Compliance

Equal Pay Poses Proxy Challenge

The focus on equal pay is facing new regulations, shareholder scrutiny and employee awareness across all industries. Is your organization prepared to meet pending requirements?

Equal Pay is taking center stage supported by a global cast of economists, corporate leaders, demographers, regulators, the media, employees and now shareholders. Once limited to the realm of a few vanguard companies and CSR activists, the focus on equal pay in 2017 is facing new regulations, shareholder scrutiny and employee awareness across all industries. Demands to disclose pay gaps present a problem for companies that are unprepared to measure, diagnose or shrink the gap.

As the 2017 proxy season proceeds, CSR investors and watchdog groups will become increasingly active. At least 21 publicly traded companies face shareholder requests this year for annual meeting votes on whether to study and disclose their pay gaps by gender and race. Proxy advisory services are pushing for disclosure requirements of efforts to reduce pay gaps. Increased media attention draws more interest, as companies in many industries explore answers for this proxy season.

The 18 publicly traded companies that disclosed their pay gaps in 2016 had a variety of reasons and approaches to disclosure:

  • 37% of disclosure were voluntary; 67% received shareholder proposals (some volunteers also received proposals)
  • All companies published equal pay results based on gender; 28% also evaluated race / ethnicity
  • 78% conduct annual pay gap analyses; 22% analyzed on a one-time basis
  • 56% did not indicate what component of compensation was used for their analyses; 22% use base salary compensation; 22% use total direct compensation.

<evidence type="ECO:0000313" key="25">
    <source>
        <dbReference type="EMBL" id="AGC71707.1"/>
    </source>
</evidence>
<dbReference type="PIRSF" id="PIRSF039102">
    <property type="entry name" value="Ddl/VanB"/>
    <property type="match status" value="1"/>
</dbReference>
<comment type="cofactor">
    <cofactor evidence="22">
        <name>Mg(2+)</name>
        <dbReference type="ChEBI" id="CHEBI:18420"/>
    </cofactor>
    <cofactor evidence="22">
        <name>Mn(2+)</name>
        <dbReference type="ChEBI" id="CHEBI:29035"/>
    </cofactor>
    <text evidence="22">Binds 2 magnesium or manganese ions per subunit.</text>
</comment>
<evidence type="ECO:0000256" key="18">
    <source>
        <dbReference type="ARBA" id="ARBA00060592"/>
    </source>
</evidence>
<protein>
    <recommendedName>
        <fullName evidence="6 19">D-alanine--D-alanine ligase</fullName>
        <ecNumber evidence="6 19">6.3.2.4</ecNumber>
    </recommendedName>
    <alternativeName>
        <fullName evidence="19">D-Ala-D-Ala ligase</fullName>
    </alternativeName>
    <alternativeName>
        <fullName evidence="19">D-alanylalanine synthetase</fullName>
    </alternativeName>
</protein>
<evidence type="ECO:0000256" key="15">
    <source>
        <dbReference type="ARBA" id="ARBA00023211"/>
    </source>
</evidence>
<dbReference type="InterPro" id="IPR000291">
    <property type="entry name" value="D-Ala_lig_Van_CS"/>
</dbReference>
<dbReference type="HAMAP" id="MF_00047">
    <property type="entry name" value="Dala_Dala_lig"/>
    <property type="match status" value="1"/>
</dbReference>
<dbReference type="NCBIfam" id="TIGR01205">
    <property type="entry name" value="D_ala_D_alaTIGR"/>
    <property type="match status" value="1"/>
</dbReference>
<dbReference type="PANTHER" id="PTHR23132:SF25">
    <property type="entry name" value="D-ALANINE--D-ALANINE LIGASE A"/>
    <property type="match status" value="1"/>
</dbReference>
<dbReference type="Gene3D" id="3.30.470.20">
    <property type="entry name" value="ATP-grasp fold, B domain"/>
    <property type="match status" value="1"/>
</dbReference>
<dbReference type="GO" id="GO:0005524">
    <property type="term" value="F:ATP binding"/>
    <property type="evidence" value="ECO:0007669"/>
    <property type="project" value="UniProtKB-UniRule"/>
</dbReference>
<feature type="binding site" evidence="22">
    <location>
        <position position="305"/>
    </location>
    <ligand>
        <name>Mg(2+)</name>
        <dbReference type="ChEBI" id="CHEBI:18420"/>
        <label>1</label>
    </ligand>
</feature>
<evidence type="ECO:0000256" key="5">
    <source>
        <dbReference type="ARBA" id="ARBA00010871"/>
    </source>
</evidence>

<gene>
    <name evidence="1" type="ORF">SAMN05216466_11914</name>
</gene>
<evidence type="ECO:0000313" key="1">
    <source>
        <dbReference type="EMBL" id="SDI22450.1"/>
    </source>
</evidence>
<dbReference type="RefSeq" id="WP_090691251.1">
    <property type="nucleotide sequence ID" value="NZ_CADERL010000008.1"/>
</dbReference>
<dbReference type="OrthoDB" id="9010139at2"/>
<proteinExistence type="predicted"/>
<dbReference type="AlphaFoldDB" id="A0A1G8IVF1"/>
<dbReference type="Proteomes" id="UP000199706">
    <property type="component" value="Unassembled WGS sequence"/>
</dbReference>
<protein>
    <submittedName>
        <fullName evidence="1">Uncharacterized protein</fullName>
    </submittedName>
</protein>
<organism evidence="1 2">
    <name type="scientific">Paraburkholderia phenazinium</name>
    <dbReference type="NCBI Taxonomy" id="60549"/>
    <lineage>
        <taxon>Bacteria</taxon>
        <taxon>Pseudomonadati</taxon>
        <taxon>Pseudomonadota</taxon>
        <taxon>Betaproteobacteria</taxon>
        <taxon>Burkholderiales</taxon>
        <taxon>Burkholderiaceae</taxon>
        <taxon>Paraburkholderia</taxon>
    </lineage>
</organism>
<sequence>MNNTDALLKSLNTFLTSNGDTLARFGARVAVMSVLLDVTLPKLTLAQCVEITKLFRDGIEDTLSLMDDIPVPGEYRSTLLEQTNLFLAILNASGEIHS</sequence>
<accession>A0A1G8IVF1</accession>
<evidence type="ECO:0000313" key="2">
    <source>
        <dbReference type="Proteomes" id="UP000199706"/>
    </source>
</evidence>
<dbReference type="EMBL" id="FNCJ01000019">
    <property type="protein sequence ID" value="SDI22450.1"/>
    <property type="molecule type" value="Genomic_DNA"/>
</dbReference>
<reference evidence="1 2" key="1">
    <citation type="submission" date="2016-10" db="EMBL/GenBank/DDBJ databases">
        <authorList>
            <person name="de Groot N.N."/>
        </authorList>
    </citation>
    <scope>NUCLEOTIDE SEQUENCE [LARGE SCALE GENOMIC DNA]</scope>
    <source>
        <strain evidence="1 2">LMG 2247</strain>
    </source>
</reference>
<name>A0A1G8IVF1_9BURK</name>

The rash of recent shareholder requests increases company need for an annual methodology to measure pay gaps, and to diagnose and manage the source of problems. The most effective advanced analytics and advisors should be able to:

  • Analyze HR data;
  • Adjust for legitimate pay differentiators (e.g., geography, role, performance, etc.);
  • Identify unexplained pay gaps (e.g., attributable to gender, race, or other protected characteristics) that may warrant additional scrutiny;
  • Pinpoint employee-specific salary adjustments to fix pay gaps;
  • Help prevent future pay gaps by conducting an HR root cause analysis.

Though employees are being joined by shareholders in seeking transparency and efforts to reach pay parity, most of these stakeholders do not demand an even balance in every workforce immediately. They do expect organizations to measure, diagnose and develop techniques to fix pay gap issues now and if they develop, particularly after significant growth or transactions. To do so, and to meet pending regulatory requirements, companies need to incorporate more advanced analytics into their systems such as EY’s Equal Pay-3.